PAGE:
Some luxury brands just have no place in the world of smartphones, wearable devices, and IoT. As an example, a traditional handcrafted, mechanical, hand-wound watch looks hopelessly archaic in today’s world, at least from the point of view of functionality. Truly, it is an entire device dedicated to a single function – showing the exact time – and requiring a significant amount of attention to keep working (you have to remember to wind it up regularly). A smartwatch does everything a mechanical watch does, requires less attention, and has a host of other functions.
However, a luxury mechanical watch cannot be viewed from a strictly functional point of view. Or, rather, its main function lies elsewhere – to serve as a symbol of status, affluence, and good taste. And although many representatives of the younger generation, even those who can freely afford such a symbol, eschew it in favor of expensive high-tech gadgets, luxury mechanical watches retain their importance, with sales increasing over the last few years.
However, it doesn’t mean that they fully ignore the changes in the world. The majority of traditional watchmakers like Hamilton Watches see no reason to change their brand image to retain their positions and continue to position themselves as unchanging symbols of style, luxury, and status for serious people amidst the rapidly changing world. However, many of them look for ways to make use of the advantages of the high-tech environment – if it can be done without compromising their high-class image.
Many luxury brands are not just slow to embrace digital innovation but are actively opposed to it out of fear of cheapening their image by allowing people to buy them online, just like common mass-market products. Some brands go as far as refusing to create any meaningful online presence at all because having a website means that their stores aren’t exclusive and open only for the select few anymore. However, as more and more people making luxury purchases are coming from generations of digital natives, they are getting more and more inclined to buy watches and other luxury goods online, just like everything else. This doesn’t mean that luxury stores close up their physical stores – they merely create digital storefronts for more tech-oriented customers.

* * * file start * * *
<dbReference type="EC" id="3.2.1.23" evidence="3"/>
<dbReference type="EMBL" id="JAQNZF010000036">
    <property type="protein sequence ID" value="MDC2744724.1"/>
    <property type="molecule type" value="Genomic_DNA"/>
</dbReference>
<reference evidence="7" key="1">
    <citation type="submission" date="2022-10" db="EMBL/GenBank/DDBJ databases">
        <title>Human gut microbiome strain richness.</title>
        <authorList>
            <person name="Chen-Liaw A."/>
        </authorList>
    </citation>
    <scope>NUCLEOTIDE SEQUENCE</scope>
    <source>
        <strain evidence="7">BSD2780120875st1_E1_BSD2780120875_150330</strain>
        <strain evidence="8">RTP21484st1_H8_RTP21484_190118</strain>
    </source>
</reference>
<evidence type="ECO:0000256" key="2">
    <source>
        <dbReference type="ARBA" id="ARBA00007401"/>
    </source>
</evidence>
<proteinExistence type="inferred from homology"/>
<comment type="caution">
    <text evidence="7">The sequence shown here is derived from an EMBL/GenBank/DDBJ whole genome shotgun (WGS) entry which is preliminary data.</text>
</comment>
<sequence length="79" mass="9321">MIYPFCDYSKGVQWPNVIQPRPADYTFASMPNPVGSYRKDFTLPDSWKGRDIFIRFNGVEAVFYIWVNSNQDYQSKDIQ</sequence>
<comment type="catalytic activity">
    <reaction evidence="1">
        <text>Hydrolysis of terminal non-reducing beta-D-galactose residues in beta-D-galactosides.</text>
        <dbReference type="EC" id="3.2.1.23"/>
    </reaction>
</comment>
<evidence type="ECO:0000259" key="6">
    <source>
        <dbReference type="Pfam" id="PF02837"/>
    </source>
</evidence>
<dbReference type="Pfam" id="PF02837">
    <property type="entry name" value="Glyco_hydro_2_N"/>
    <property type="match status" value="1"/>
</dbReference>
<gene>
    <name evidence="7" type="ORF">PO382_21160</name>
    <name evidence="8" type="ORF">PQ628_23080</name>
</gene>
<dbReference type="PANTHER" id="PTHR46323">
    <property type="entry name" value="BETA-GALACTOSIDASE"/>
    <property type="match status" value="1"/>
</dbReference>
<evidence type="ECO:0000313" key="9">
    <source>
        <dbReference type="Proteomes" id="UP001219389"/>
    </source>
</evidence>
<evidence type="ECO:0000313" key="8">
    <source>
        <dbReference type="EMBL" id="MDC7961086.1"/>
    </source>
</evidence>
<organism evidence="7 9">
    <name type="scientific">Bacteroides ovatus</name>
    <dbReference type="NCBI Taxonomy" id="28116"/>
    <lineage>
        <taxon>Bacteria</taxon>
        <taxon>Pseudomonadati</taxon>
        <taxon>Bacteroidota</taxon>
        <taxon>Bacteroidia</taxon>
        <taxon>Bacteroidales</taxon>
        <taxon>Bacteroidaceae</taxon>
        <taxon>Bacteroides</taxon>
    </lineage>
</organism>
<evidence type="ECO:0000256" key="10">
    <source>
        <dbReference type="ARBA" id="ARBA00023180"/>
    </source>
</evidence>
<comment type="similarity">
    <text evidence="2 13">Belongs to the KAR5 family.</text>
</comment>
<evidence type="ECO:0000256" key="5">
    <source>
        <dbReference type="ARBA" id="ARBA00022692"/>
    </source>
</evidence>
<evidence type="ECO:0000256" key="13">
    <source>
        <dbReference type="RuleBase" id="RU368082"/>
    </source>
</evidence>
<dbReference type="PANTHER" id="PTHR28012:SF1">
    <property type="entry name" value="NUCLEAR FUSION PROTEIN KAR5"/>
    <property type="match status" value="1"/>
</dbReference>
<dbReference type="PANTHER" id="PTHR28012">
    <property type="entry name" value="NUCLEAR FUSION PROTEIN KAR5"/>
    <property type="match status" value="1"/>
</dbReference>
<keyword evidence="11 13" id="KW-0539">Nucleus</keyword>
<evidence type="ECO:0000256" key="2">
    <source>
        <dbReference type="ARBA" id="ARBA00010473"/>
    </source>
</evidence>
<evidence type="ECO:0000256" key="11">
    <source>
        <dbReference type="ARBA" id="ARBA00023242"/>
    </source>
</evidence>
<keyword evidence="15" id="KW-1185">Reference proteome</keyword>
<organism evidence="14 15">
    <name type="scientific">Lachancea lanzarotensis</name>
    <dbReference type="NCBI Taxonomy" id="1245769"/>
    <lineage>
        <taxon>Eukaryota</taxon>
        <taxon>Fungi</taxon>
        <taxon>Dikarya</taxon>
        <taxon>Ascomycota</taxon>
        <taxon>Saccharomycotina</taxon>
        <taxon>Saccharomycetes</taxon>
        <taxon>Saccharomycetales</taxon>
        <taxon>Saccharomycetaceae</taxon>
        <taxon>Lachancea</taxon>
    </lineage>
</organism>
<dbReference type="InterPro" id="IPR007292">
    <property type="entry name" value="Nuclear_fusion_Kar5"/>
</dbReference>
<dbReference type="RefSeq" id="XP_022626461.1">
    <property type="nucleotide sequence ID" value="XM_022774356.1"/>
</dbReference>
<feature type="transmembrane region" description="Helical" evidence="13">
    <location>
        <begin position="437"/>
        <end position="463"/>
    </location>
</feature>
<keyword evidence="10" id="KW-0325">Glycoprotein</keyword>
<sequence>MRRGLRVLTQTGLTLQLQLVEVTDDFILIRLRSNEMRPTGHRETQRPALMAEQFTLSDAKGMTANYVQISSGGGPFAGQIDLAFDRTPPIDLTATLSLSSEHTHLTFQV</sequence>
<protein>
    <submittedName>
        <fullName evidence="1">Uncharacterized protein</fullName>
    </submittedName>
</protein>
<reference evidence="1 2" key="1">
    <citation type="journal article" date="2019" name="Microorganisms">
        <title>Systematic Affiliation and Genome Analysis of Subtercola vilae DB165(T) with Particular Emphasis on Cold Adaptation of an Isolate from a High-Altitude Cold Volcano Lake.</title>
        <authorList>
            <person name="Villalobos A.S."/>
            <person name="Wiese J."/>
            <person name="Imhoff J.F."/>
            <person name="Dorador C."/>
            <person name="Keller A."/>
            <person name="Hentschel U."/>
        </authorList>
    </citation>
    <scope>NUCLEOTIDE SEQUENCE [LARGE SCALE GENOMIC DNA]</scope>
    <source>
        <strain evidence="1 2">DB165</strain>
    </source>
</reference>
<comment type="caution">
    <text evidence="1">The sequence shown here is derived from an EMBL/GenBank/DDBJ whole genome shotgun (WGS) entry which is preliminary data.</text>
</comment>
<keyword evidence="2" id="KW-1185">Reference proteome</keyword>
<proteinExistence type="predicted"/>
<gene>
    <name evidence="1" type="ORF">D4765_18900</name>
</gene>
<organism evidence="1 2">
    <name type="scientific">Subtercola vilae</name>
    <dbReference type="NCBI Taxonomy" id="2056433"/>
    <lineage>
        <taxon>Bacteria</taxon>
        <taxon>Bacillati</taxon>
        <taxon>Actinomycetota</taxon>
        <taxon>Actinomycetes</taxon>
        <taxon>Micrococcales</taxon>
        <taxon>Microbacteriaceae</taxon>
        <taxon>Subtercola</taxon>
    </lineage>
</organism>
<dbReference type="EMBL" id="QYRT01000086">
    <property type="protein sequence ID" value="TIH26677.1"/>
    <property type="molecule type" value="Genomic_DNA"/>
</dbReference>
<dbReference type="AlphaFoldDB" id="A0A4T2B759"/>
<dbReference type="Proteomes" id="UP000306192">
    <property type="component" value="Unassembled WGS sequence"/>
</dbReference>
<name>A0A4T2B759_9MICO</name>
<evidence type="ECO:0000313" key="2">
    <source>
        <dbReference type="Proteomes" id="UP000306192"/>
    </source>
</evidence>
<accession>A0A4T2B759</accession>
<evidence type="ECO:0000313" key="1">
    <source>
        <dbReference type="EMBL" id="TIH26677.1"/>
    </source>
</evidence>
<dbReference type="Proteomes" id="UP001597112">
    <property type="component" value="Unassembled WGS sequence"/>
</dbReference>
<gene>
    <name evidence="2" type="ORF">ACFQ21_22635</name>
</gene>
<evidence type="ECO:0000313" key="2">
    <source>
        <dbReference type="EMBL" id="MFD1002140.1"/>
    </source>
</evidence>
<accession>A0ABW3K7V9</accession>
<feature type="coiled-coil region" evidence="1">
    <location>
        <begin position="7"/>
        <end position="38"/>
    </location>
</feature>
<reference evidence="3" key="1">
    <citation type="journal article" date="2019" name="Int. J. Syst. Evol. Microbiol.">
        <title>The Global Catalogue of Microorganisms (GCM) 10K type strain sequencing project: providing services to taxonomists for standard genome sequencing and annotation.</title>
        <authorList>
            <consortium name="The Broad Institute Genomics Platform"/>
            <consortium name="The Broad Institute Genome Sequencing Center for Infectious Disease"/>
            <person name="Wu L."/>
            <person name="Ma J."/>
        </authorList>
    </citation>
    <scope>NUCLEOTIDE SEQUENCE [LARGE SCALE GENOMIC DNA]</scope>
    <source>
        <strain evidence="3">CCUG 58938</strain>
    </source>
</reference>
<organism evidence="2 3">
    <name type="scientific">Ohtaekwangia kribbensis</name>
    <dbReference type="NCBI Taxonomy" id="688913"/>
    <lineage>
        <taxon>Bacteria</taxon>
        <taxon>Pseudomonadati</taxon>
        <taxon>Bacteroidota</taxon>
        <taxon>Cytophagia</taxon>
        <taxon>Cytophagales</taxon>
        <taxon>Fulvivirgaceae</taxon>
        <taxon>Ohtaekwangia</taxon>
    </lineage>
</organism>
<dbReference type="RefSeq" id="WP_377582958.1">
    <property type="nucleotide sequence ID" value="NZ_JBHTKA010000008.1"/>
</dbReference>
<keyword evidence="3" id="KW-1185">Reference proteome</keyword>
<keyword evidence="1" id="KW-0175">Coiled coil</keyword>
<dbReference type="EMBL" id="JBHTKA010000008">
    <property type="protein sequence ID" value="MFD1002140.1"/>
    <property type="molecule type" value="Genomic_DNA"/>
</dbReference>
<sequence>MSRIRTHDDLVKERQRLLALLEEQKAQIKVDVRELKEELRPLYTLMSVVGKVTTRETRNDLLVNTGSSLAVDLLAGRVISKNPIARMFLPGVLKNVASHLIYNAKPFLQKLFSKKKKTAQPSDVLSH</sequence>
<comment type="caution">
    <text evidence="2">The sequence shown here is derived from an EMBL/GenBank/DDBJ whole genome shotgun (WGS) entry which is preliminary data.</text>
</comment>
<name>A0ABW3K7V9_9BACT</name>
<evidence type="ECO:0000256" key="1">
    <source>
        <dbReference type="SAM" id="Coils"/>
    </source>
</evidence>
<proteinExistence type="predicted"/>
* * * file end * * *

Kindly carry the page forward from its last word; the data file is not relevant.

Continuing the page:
Use of social media
Social media like Instagram are natural and highly efficient tools for displaying the lifestyle (which is what, in the long run, luxury brands are selling). Images, videos, designs, and interviews can work just as well for creating the image of status and luxury as a physical store.
Personalization of experience
A huge part of what luxury brands are selling is the process of personal interaction between the client and the store. Employees pay individual and concentrated attention to each customer, and the purchase comes as a result of a prolonged and complicated procedure involving the choice between multiple variants and individualized conversations. For a long time, such an approach could only work in physical stores, but recent technological advances allow for a great deal of personalization to be adapted for online use. For example, some manufacturers give their customers an opportunity to use online tools to construct their own individualized products, choosing their preferred combinations of colors, styles, and models.
Online stores can create the image of exclusivity just as well as their brick-and-mortar counterparts. This can be done in a variety of ways, for example, through the creation of exclusive mailing lists for select customers – e.g., those who have spent a certain amount of money with the brand or have been customers for a certain period of time. These lists can contain special offers for highly valued clients, such as invitations to exclusive events, early access to new products, and so on.
While it isn’t widely used at the moment, AR has a big future in the world of luxury brands. One application is individualized 3D product models featuring unique engravings that can be viewed and evaluated both in-store and online. With their help, a client can see exactly how the watch will look on him even before it is made.
As you can see, embracing the digital world doesn’t mean that luxury watch brands cheapen themselves. They can easily retain their exclusive status and use all the advantages of digital innovations.
For more insight on reaching your target market, see “Media Firms And The Direct-To-Consumer Business Model: Why Your IT Architecture May Need A Rethink.”